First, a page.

General, laughter..and good-natured cross talk

Maggie B. Again you’ve hit on a real, almost tangible, stumbling block as far as communication. It is very hard for those of us who are midwives to even relate to what your saying. I have to tell you honestly, I have practiced midwifery for 18 years. I don’t know what happens to you if you overdose to the determent of the patient but I know what will happen to me if I do it wrong and I can’t afford these ..... and I may well land in jail and yet because women have wanted to have my services, I have practiced for nearly 20 years. I want desperately to have a license. I have a profession that I have a license for and I know what that feels like and I’d like to have a license for this one too. And I would desperately like to hear, to know somehow, that the powers that be are hearing how it is. I keep hearing gentle voices, well meaning voices saying "just wear these hiking boots and you’ll make it over the mountain". And I keep trying to tell you -- the hiking boots don’t fit, they don’t work, no matter how hard I try to keep them on my feet I will stumble and fall.

Todd G: She should have been grandmothered in as a midwife, she should have been grandmother in as a licensed midwife, she should be one of the authorities...

Mr. Laue: I would ask you to also walk a mile in our shoes, put your self in the role of an investigator, investing a problem. And the investigator goes to the licensed midwife and the licensed midwife says "I have a good relationship with this doctor who is my supervisor under the law and I don’t think he’s got or she’s got more than four to one, I don’t know, I guess under the law I’m not charged with that responsibility". And the investigator goes to the doctor and he says "Yea, I did that with her at one time but I don’t’ have that relationship anymore, I haven’t talked to her in a month, ah, as far as I’m concerned we don’t really have a supervisory relationship’. Who do you presume is telling the truth? And where do you go with that investigation and how to you tell who is culpable and who is not culpable under the law?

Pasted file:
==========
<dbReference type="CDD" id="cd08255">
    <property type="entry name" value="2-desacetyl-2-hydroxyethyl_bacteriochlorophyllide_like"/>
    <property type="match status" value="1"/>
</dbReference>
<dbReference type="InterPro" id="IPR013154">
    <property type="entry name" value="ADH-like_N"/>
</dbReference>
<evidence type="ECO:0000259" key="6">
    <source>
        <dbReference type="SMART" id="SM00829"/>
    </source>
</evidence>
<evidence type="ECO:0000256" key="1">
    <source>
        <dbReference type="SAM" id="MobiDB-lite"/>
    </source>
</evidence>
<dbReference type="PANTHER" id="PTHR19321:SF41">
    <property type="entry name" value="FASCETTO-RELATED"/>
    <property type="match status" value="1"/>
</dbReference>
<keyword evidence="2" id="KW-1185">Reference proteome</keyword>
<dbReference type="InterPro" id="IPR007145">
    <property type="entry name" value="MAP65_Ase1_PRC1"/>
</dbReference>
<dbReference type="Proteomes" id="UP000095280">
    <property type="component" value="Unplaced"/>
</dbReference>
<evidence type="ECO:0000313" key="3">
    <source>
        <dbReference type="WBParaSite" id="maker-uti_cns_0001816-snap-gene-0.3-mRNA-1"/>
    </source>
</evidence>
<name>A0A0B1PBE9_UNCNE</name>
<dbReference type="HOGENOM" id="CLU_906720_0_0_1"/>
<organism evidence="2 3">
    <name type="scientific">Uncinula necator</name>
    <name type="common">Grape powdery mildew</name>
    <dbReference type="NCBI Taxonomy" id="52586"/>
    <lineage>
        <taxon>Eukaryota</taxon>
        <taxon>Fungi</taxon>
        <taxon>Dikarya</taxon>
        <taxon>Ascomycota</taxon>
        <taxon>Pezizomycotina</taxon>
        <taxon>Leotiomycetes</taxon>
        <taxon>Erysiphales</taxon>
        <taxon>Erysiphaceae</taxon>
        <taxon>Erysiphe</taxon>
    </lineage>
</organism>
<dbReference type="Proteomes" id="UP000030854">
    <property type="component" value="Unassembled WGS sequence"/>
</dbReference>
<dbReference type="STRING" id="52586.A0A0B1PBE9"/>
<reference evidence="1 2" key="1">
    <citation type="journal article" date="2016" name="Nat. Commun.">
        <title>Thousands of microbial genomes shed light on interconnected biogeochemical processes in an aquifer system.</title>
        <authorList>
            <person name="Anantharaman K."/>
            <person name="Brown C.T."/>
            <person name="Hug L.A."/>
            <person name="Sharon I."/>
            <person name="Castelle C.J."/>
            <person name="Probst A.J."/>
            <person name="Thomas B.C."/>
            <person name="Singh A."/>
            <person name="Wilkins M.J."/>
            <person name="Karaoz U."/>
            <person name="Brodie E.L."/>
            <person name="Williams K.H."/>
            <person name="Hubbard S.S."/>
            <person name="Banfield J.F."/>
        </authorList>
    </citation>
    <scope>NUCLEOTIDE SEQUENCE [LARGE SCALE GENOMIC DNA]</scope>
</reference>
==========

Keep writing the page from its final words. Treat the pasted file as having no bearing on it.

Maggie B: I want to know, first of all, in a bad outcome, a fetal demise, will you be looking to see whether I was supervised and how many midwives can my doctor supervise or will you be looking to see ‘did I know that baby was breech’, or did I know how to catch a breech baby, did I do all that was possible to save that baby’s life, believe me, if push comes to shove, I think those are the things you are going to want to find out about.,

Mr. Laue: We need to know all if it, we need to know are you practicing legally, that means are you licensed, are you being supervised as the law calls for, is the supervisor have up to the maximum ratio, we cover all of those things. We also need to look at the quality of care angle in the investigation but on those basic fundamental things I want you to tell me how to short that out?